Wheat Flag Smut is detected for the first time since the 1930s.
MANHATTAN, Kan. – Kansas is hosting an unwanted traveler this year – wheat flag smut has made its way into the state’s wheat fields for the first time since the 1930s. The fungal disease poses no threat to humans or animals and has no effect on grain quality, but can reduce yields.
The finding is significant because some countries that buy U.S. wheat have import restrictions on grain produced in areas where flag smut is known to occur. Kansas is typically the No. 1 U.S. wheat-producing state and typically grows about 20 percent of the total U.S. crop. Annual average wheat production for the past five years has been about 328 million bushels, according to Kansas Wheat.
The fungus Urocystis tritici causes flag smut, which was initially found in a Rooks County field in May during routine crop monitoring by K-State Research and Extension and the Kansas Department of Agriculture. Since then, it has been confirmed in 39 other Kansas locations, mostly in north central and south central parts of the state, according to the KDA. The percentage of infected tillers found in those fields, however, has been low.
To help growers identify and determine the best ways to prevent the disease, Kansas State University has a new fact sheet (Publication MF3235) available online. It includes photos of infected wheat, as well as background information.
The fungus can survive in the soil for at least four years, and can be moved to adjacent fields by wind, plant debris, or equipment, said Erick De Wolf, K-State Research and Extension plant pathologist.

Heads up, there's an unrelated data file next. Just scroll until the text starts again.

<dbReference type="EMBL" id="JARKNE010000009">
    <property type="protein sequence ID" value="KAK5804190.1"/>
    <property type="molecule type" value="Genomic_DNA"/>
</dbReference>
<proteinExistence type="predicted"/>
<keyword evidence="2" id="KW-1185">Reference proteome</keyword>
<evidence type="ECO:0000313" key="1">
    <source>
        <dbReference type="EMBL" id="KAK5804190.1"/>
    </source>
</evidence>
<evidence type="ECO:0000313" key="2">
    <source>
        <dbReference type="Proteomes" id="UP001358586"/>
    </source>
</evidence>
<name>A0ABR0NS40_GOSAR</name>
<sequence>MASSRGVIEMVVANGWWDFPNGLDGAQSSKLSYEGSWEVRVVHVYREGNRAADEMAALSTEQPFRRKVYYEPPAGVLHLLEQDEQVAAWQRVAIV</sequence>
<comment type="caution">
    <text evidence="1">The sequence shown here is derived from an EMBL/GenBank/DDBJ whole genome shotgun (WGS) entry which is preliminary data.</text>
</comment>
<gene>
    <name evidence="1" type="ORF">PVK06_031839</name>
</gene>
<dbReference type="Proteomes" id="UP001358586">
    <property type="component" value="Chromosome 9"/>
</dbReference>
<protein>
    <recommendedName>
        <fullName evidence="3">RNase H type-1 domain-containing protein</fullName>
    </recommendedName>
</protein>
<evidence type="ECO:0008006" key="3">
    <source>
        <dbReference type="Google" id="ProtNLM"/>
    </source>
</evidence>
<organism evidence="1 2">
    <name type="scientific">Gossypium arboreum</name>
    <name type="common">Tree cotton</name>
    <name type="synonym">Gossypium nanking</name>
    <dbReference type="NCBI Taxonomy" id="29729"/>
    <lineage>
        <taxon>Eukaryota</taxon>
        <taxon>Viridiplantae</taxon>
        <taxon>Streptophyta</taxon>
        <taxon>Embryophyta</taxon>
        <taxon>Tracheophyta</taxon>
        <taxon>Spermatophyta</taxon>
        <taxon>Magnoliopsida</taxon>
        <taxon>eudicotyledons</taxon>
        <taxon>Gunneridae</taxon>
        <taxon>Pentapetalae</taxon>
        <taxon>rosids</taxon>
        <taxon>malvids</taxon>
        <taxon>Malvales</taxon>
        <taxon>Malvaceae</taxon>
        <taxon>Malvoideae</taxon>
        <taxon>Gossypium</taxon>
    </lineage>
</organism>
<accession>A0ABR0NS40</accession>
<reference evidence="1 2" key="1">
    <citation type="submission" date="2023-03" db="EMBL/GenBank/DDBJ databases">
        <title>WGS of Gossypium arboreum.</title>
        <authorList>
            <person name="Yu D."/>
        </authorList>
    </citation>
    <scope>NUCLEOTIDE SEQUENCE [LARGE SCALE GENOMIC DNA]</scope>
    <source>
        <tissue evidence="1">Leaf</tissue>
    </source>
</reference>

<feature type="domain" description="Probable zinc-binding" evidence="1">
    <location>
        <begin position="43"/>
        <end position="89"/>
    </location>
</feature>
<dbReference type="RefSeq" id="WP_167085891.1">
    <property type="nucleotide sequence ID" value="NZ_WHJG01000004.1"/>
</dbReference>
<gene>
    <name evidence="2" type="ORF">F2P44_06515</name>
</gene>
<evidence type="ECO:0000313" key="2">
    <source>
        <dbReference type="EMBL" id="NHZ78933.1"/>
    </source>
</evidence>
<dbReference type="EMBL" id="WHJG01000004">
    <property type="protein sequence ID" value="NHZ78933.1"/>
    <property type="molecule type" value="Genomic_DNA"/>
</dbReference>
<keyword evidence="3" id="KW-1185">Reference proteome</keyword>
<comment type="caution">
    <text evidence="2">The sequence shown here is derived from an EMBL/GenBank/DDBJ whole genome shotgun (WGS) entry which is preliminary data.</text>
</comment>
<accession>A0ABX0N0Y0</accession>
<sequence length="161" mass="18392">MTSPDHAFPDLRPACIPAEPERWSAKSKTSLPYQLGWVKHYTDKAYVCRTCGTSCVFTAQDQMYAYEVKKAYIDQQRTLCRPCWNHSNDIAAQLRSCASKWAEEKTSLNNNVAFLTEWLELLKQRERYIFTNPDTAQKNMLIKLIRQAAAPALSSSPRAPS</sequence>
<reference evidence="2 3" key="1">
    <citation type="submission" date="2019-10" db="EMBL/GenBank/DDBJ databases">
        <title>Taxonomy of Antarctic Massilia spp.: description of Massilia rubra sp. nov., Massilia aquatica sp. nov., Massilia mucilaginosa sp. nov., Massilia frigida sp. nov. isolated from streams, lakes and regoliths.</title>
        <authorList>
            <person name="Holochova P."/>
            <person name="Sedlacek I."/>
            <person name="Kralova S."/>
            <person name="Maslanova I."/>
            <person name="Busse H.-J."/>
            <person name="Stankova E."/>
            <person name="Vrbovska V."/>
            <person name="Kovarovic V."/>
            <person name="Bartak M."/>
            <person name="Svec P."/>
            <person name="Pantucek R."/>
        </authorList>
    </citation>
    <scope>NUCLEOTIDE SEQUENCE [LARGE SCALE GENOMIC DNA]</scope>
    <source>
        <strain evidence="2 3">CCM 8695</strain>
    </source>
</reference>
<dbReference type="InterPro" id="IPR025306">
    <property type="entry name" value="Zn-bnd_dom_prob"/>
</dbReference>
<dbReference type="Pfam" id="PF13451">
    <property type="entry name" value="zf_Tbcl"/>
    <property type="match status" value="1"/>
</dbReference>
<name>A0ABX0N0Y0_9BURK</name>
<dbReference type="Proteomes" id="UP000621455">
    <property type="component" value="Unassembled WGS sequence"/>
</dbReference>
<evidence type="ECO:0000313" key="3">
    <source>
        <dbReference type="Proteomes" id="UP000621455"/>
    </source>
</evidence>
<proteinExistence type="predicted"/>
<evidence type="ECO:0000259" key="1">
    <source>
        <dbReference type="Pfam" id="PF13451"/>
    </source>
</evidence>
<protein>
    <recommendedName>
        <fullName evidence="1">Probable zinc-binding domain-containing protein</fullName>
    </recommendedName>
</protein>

Most of this year’s winter wheat crop has been harvested, but it won’t be long before growers start planting a new crop this fall.
“In general, the risk of infection is greatest when winter wheat is planted into warm, moist soils,” said DeWolf, who authored the K-State fact sheet.
“Fungicide seed treatments are the most effective way to manage flag smut,” he said. “Crop rotations with non-host crops such as soybeans, sorghum, or corn provide time for the fungal population to decline between wheat crops and lower the risk of infection in subsequent years.”
More information about wheat flag smut in Kansas, including steps that the KDA is asking farmers to take, is available on the KDA website.
The disease is relatively easy to manage, but because of the potential trade implications, the KDA is taking the detection of the disease very seriously, said Jeff Vogel, manager of the KDA’s Plant Protection and Weed Control Program. In an interview on K-State Research and Extension’s Agriculture Today radio program, Vogel said that because infected wheat has tillers that are stunted and below the canopy, it can’t be observed from the road or above the plant.
“You have to look under the canopy,” Vogel said.
A working group is being formed which will include representatives of the KDA and K-State Research and Extension, to look at long-term solutions to address flag smut and other diseases, Vogel said.
The full July 9 interview with Vogel is available on the K-State Research and Extension Agriculture Today web page.